Regarding personal managers, Equity staff cautioned that the Union does not have jurisdiction over personal managers. If you choose to sign with a manager and you are dissatisfied, please understand that, because Equity has no authority over managers, Franchise protections and rules do not apply.
What is the best way to find an agent? "I don't know the best way. You can do your mailings and your photos and other actors can refer you. I don't know if there's one set way," said one agent. Call Sheet (formerly Ross Reports) is one way to go "so you're not sending yourself to the wrong people." Also, the agents said it was important for actors to do their homework-to address the agent by name when writing and to know what kind of clients the agent does or does not represent.
How do you handle submissions for representation? "I open and look at my own mail" said one agent, "and have brought people in based on submissions. And personally, I prefer mail to email." Another agent said, "I look at submissions, specifically the referrals. I'm looking for reasons why a particular one should be pulled out of the pile. I tend to go through email submissions faster than mailed submissions."
What does an agent look for in a new client? The answers emphasized that an actor should, "Just be yourself. Do what you love and keep working on projects. The best scenario is that someone is going to see your work and they're going to feel passionately about you and you'll connect. Can you clearly and concisely convey who you are and what roles you are right for?" One agent specified: "Don't try to second-guess what an agent wants, because I probably don't know precisely what that is."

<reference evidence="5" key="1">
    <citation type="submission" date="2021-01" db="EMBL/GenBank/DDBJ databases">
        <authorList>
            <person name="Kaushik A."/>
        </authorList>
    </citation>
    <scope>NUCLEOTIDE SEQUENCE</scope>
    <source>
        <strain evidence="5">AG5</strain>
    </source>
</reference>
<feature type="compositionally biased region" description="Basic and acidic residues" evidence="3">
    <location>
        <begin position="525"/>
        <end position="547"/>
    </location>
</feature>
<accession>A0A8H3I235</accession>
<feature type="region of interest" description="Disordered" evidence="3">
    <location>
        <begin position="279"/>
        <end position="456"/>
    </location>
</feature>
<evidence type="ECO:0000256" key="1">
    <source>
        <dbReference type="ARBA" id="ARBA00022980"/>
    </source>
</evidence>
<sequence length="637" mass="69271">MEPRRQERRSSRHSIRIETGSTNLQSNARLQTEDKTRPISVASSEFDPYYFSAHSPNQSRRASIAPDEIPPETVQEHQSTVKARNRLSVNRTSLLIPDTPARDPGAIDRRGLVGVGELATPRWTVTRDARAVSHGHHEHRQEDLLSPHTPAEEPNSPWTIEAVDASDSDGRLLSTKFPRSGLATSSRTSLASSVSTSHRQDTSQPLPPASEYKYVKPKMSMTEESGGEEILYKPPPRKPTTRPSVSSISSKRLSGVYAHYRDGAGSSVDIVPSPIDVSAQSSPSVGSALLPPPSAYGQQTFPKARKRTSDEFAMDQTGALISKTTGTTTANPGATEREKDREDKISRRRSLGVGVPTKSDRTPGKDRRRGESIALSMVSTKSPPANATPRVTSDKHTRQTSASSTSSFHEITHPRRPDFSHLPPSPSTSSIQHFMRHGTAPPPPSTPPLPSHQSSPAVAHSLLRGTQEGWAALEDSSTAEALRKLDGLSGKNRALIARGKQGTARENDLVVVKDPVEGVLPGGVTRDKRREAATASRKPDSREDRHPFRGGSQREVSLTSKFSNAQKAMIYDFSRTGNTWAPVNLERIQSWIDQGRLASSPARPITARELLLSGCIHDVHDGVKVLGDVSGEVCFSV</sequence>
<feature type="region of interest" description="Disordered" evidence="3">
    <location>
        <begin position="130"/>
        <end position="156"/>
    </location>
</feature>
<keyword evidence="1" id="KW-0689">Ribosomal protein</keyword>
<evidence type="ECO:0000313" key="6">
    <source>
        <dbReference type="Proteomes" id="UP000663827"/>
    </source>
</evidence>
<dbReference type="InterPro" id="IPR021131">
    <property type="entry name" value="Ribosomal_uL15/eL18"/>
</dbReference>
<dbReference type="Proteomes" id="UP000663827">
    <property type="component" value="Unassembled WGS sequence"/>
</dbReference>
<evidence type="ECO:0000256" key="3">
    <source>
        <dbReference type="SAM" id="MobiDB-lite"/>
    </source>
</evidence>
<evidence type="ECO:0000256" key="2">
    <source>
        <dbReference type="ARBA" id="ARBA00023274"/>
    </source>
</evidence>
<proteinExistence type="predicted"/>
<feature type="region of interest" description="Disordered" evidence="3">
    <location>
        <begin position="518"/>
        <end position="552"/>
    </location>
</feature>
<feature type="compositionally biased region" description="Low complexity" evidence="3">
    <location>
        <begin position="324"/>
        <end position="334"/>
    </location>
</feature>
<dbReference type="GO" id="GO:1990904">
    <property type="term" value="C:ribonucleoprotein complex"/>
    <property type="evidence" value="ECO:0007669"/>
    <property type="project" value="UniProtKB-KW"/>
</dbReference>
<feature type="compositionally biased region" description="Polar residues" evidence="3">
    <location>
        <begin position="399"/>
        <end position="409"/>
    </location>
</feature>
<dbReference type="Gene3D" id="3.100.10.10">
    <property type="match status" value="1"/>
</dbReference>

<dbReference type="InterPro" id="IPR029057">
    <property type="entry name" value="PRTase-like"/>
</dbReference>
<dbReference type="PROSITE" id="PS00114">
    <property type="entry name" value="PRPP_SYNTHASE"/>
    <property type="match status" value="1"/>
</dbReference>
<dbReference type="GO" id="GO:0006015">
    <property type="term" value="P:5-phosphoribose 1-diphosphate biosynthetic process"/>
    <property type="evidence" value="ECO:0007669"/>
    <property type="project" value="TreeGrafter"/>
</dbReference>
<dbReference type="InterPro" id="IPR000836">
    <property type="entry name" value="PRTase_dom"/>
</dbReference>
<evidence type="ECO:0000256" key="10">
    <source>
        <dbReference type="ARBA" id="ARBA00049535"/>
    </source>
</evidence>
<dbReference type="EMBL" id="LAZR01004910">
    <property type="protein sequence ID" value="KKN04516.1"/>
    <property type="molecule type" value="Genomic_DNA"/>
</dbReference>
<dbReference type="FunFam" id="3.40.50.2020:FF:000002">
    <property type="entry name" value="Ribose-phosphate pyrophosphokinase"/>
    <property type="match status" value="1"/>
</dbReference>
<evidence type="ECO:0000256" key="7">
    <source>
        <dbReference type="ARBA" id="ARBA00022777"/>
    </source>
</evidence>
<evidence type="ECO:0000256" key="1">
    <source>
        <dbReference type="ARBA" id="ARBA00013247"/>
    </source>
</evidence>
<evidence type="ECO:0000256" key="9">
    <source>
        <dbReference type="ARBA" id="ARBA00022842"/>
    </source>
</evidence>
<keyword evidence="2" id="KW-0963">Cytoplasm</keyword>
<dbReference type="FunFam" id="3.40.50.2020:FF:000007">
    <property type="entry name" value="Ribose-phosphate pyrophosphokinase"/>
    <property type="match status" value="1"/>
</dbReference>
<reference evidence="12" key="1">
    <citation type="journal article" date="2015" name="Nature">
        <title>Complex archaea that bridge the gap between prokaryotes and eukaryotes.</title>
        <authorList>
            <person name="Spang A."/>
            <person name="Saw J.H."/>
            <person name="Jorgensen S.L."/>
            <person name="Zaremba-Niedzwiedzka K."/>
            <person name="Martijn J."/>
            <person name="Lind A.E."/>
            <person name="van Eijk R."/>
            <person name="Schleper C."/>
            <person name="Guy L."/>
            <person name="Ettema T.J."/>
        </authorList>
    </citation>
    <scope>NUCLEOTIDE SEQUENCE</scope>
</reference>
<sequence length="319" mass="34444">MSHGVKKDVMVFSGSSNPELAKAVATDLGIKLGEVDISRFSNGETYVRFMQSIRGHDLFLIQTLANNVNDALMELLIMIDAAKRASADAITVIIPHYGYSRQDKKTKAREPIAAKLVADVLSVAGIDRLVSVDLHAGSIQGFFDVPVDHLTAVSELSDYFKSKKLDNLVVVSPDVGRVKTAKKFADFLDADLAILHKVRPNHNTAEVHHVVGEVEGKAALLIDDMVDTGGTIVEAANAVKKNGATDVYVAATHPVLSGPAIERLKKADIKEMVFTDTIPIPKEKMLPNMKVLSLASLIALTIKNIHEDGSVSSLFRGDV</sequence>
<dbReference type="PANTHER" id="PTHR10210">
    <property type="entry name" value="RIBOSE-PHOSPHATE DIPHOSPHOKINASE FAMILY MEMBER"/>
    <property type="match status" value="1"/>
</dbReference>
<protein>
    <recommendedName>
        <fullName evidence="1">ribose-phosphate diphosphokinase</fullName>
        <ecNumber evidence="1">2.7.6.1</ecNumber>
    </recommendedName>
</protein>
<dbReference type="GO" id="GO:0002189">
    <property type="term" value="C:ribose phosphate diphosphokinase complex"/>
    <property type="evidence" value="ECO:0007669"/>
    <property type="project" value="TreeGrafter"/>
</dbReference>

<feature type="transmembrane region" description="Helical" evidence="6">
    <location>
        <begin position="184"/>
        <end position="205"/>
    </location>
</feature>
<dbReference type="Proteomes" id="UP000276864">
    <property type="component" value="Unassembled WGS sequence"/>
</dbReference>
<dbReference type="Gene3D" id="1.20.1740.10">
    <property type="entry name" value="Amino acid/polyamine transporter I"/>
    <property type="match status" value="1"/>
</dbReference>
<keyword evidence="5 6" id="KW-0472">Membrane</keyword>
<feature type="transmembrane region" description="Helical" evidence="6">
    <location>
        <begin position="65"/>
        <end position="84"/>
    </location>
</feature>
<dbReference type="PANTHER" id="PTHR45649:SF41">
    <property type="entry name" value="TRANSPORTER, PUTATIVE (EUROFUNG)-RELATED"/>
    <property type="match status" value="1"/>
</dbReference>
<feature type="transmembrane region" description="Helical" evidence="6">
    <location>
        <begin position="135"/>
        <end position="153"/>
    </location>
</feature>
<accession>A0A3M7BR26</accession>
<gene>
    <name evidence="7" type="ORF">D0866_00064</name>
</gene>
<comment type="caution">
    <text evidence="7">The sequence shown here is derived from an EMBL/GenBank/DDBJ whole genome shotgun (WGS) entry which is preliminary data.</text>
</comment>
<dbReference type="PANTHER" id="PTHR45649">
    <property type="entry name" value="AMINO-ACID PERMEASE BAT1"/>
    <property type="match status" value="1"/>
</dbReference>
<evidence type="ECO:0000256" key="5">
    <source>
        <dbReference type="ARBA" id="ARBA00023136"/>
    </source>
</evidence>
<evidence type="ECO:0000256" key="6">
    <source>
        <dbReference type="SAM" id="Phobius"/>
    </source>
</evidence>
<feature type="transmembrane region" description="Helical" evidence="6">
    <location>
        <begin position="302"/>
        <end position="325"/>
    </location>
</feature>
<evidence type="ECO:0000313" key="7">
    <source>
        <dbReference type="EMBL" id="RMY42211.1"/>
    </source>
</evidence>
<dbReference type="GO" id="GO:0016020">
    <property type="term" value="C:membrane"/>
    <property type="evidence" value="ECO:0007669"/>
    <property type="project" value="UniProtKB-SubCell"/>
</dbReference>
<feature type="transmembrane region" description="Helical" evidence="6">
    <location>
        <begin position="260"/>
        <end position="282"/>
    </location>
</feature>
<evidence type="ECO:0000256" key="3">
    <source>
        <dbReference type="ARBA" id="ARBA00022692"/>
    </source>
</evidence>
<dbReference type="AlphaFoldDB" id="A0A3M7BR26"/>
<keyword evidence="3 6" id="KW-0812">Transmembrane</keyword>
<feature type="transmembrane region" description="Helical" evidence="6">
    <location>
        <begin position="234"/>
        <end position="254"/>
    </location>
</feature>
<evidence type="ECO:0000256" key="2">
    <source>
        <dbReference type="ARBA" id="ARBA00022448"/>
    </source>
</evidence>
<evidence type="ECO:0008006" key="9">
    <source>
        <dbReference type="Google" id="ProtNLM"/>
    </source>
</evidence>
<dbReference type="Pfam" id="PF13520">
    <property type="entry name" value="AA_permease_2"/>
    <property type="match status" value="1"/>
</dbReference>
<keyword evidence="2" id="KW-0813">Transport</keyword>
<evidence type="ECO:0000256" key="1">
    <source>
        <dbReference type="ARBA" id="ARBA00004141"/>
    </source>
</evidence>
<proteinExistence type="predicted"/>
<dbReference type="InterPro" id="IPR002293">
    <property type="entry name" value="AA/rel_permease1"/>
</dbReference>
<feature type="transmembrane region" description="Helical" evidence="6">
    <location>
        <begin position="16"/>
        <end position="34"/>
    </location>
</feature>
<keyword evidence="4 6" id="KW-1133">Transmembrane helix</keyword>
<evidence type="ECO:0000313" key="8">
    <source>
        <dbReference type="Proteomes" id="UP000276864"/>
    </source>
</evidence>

What types are you currently looking for? First agent: "We don't search out a specific type or category. You just never know when someone's going to hit you and it's really going to work. If there is someone we are interested in we'll try and find a way to make it work." Second agent: "I am less mindful of what you look like than the texture of your work. We all are always looking for great actors - somebody who is exciting." Third agent: "Client relationships are built on much more than broad stroke types e.g. age, sex, ethnicity, and look. Choosing to work with an actor is not a clinical exercise, or an exact science. It's not about specific attributes; it really is a texture thing. Much of how we do what we do is based on instinct. Funny enough, we're never looking for new clients, but we're always looking for new clients. It's a strange dichotomy -- there's not room for one more but all of a sudden, miraculously, there is, when you find that one. While we can't allow ourselves to get oversubscribed, as it's not fair to existing clients or to the new person coming in, every once in a while you will say, 'oh what the heck, let's take the leap.' "